Establishing a lasting memory with Texas limestone

October 1, 2004
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Expressing strong feelings of pride and sentiment for those soldiers who lost their lives fighting in battle, the community of Lubbock, TX, united to build a testament to their honor. Led by the efforts of the American Legion George S. Berry Post 575 and Auxiliary, the Lubbock Area Veterans Memorial became a reality and was unveiled on December 7, 2003 -- the day of remembrance for the attacks on Pearl Harbor. Built of local Texas limestone, the memorial stands in the Henry Huneke Park as a symbol of strength and integrity.

“It was always brought up that we should do some kind of memorial,” said Denver Blanscett, the five-term past commander of the American Legion George S. Berry Post 575 and Auxiliary, and director of the project. “I took it upon myself and went to the Parks and Recreation director. He proposed a memorial park. It was at the same time that Civic Lubbock Inc. was doing a Freedom Fountain, and he said it would be perfect. I brought the idea back to the Board, and it was approved.”

The sole function of the memorial is to commemorate veterans from the South Plains who were killed in action during World War I, World War II, the Korean War, the Vietnam War and the Persian Gulf War. In all, the landmark dedication encompasses 18 counties around Lubbock.

Blanscett researched ways to fund the project, which would cost $2.1 million. It was decided that the memorial would include a wall of personalized bricks with the names of donators, which would be displayed next to the list of South Plains residents who made the ultimate sacrifice in the wars of the last century. On each brick are four lines of 5⁄8-inch lettering.

“The whole purpose is to remember those killed in action,” said Blanscett. “I did research to find out how much to charge. We decided on $125. We've sold 17,000 bricks already, and there are still 4,000 bricks available. We'll finish up in about six months.”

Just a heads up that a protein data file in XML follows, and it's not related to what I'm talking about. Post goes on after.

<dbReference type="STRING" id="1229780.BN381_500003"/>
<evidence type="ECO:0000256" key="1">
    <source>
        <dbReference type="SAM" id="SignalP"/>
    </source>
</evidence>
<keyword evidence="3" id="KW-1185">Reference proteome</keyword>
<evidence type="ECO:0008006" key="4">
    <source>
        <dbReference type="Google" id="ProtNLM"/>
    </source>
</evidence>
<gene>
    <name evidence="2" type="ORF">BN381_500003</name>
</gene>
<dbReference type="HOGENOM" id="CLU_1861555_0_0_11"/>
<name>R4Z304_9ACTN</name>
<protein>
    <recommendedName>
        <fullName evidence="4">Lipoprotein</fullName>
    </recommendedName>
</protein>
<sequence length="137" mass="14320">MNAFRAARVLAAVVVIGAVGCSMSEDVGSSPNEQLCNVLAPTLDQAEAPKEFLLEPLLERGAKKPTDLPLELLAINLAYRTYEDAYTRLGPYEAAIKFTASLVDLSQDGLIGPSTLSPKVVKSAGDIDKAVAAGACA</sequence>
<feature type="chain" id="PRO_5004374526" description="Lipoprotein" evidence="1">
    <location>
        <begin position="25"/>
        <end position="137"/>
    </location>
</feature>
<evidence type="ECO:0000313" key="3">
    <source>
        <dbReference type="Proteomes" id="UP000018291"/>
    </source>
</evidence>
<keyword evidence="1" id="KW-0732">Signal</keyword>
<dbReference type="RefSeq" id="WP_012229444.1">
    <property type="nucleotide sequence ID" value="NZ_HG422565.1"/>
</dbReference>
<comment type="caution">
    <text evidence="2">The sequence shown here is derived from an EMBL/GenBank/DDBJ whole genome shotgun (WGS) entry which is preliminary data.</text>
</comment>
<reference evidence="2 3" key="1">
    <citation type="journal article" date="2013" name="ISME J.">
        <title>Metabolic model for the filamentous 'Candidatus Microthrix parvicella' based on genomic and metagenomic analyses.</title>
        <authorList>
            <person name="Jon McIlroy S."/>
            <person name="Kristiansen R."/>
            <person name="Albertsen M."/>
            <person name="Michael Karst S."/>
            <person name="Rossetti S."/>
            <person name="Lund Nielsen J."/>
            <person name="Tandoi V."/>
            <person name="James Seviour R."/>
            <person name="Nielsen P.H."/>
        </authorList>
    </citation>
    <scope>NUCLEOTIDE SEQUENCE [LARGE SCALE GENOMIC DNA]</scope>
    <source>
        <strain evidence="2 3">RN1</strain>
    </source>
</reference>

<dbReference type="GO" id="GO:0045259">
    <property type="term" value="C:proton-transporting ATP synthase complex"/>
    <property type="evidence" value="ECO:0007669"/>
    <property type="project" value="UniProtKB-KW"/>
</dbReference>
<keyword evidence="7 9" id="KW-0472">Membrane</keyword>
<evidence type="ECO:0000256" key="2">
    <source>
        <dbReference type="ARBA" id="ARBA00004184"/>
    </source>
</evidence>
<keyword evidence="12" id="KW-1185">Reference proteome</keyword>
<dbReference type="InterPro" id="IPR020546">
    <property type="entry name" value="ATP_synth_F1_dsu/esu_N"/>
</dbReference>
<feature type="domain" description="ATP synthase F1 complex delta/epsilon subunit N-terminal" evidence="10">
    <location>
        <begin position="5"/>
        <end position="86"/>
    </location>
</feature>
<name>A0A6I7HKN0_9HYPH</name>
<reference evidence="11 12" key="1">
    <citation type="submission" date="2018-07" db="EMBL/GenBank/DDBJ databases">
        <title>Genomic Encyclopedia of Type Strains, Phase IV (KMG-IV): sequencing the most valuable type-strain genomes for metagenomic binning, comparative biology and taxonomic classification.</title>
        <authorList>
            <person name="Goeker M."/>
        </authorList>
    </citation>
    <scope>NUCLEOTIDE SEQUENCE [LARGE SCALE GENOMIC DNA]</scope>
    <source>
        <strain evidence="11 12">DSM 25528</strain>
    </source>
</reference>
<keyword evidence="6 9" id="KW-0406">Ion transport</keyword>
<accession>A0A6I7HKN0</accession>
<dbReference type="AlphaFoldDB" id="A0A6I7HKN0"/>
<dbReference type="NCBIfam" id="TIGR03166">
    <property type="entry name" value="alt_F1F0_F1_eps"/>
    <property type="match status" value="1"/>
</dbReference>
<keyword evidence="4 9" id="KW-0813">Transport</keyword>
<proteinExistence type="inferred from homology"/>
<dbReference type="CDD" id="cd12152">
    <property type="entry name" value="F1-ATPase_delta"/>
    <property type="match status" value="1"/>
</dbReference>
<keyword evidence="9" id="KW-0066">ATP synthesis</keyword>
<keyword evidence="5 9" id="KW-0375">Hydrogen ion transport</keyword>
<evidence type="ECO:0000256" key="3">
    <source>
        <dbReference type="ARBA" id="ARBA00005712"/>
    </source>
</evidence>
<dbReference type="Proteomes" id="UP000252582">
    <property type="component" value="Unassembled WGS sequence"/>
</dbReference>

Designing the project

The creation of the Lubbock Area Veterans Memorial is due in part to the work of James Dirks of Cox-Dirks Architects, P.C. “More or less, Jimmy [Dirks] and his draftsman came up with the design,” said Blanscett, adding that Dirks offered his services free of charge. “We told him our concept -- a memorial with the center portion to commemorate the loss of life.”

The memorial is comprised of three sections. Dirks granted the wishes of the Board of the American Legion, and designed a center portion for commemoration. On either side of this section there is an area honoring living and deceased members of the U.S. Armed Forces. The final section is reserved for the bricks with the names of the citizens who showed their support.

“We played with conceptual ideas,” said Dirks. “We had to determine how to make it a pleasing experience. The memorial is entered in a semi-circle passing donor bricks and numerous patriotic quotations. The visitors then come into a more intimate enclosed space of the memorial surrounding the Commemorative Wall and Victory Circle. The memorial plan was developed into a circle. The center has an American flag and Victory Circle; all points radiate from the center with radiating beams of limestone.” Next to the American flag also stand the flag of Texas and the Veterans' flag, and below it is an inlaid star made of limestone.